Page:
Emily Ashman believes in

the transformative potential of trauma itself and the possibilities of psychic regrowth that may emanate from traumatic individual and collective processes.

Steven K. Levine suggests we acknowledge trauma while fostering a creative response to it. For Levine, healing is an act of survival, something made possible through art:

expressive therapy teaches the art of survival, survival through the making of art. Why art? Because nothing else is strong enough to contain the destruction of the self.

Believe me, I appreciate the benefit of studying and writing about trauma. The problem is, focusing on trauma may mean, as Sundberg acknowledges, trauma becomes the main factor in how women (and men) are perceived. I think this ‘fetishizes trauma’ instead of addressing its causes and treatment. When trauma, but not the means to prevent or assuage trauma, is validated, we live in a culture that upholds and prolongs suffering and alienation. I want to make it clear Sundberg does not do this, quite the contrary, and I agree with her that the comment made when she defended her thesis was inappropriate. Sundberg is right to worry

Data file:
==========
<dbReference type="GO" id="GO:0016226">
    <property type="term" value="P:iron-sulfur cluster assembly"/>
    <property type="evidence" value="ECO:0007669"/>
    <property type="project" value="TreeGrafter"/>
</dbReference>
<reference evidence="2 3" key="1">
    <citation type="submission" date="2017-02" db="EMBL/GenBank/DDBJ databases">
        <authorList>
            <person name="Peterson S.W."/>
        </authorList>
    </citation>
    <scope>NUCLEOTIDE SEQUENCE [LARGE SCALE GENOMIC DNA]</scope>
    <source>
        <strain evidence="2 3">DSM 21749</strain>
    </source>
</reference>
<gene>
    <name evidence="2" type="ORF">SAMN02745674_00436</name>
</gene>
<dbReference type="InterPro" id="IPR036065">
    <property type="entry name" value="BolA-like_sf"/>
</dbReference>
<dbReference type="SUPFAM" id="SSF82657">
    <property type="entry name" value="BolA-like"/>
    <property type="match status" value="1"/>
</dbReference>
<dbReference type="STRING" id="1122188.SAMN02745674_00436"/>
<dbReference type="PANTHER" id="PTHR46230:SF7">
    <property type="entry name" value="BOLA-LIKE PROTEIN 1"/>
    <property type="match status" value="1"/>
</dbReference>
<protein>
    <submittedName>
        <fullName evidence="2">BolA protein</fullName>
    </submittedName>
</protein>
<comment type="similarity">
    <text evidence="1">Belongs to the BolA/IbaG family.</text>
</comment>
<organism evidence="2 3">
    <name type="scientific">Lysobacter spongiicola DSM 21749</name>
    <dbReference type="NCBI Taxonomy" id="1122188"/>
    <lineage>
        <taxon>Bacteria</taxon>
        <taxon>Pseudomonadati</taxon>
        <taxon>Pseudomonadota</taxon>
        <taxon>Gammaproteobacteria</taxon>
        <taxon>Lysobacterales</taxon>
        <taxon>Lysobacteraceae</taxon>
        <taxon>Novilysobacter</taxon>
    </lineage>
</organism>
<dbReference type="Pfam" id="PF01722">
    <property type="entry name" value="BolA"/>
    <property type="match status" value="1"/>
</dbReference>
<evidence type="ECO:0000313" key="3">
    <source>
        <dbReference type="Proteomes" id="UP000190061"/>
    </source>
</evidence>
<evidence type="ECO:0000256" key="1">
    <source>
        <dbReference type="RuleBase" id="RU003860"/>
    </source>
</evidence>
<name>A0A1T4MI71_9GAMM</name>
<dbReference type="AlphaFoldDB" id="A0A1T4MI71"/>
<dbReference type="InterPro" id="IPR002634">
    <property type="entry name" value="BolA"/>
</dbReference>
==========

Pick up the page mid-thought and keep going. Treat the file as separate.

about having to constantly assert my legitimacy as a literary writer, simply because I often write about my experience of trauma. I am worried about the notion that writing about trauma is somehow easier (or less than) other writing.

This is how I feel about therapeutic writing, which means I disagree with Sundberg’s comment that:

‘Like most literary writers, I do not believe that literary writing should be therapeutic.’

Why? Is it impossible to be a ‘literary writer’ and write about healing or write as a form of therapy? Good writing, which is what I presume Sundberg means by ‘literary writing’, does more than ‘tell a story’. A therapeutic writer (of fiction and non-fiction) is capable of constructing an interesting plot and creating a memorable, intelligent narrative voice that clearly portrays engaging, multidimensional characters. Therapeutic writing can also employ evocative, stimulating language that conveys a coherent, meaningful and universal theme. Therapeutic writing can likewise describe humankind’s best and worst qualities.